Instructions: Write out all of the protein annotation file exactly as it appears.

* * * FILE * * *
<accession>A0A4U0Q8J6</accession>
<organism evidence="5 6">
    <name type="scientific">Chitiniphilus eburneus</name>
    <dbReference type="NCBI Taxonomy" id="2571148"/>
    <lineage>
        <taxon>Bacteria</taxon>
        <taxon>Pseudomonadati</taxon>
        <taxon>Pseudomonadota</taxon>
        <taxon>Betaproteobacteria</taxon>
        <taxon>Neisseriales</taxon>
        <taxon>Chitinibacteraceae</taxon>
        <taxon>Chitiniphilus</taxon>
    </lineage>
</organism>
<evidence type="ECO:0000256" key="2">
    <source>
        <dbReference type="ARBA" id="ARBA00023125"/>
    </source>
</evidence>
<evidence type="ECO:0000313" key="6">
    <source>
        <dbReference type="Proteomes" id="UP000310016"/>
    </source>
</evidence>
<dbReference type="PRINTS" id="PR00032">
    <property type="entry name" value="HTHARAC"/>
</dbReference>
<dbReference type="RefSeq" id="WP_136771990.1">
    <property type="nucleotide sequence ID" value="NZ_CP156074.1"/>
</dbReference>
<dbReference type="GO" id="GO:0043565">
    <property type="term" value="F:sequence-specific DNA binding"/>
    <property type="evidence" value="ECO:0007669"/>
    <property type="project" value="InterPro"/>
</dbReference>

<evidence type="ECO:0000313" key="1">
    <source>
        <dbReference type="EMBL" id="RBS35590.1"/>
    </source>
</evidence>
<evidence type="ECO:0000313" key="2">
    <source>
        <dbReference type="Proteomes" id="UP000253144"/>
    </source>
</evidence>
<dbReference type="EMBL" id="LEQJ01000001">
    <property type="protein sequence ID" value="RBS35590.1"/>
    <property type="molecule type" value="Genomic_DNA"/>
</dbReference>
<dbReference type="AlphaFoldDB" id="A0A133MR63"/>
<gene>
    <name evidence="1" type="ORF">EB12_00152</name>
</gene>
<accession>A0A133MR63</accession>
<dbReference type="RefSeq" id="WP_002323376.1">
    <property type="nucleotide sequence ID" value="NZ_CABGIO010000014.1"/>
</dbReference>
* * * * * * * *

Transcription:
<accession>A0A4U0Q8J6</accession>
<organism evidence="5 6">
    <name type="scientific">Chitiniphilus eburneus</name>
    <dbReference type="NCBI Taxonomy" id="2571148"/>
    <lineage>
        <taxon>Bacteria</taxon>
        <taxon>Pseudomonadati</taxon>
        <taxon>Pseudomonadota</taxon>
        <taxon>Betaproteobacteria</taxon>
        <taxon>Neisseriales</taxon>
        <taxon>Chitinibacteraceae</taxon>
        <taxon>Chitiniphilus</taxon>
    </lineage>
</organism>
<evidence type="ECO:0000256" key="2">
    <source>
        <dbReference type="ARBA" id="ARBA00023125"/>
    </source>
</evidence>
<evidence type="ECO:0000313" key="6">
    <source>
        <dbReference type="Proteomes" id="UP000310016"/>
    </source>
</evidence>
<dbReference type="PRINTS" id="PR00032">
    <property type="entry name" value="HTHARAC"/>
</dbReference>
<dbReference type="RefSeq" id="WP_136771990.1">
    <property type="nucleotide sequence ID" value="NZ_CP156074.1"/>
</dbReference>
<dbReference type="GO" id="GO:0043565">
    <property type="term" value="F:sequence-specific DNA binding"/>
    <property type="evidence" value="ECO:0007669"/>
    <property type="project" value="InterPro"/>
</dbReference>

<evidence type="ECO:0000313" key="1">
    <source>
        <dbReference type="EMBL" id="RBS35590.1"/>
    </source>
</evidence>
<evidence type="ECO:0000313" key="2">
    <source>
        <dbReference type="Proteomes" id="UP000253144"/>
    </source>
</evidence>
<dbReference type="EMBL" id="LEQJ01000001">
    <property type="protein sequence ID" value="RBS35590.1"/>
    <property type="molecule type" value="Genomic_DNA"/>
</dbReference>
<dbReference type="AlphaFoldDB" id="A0A133MR63"/>
<gene>
    <name evidence="1" type="ORF">EB12_00152</name>
</gene>
<accession>A0A133MR63</accession>
<dbReference type="RefSeq" id="WP_002323376.1">
    <property type="nucleotide sequence ID" value="NZ_CABGIO010000014.1"/>
</dbReference>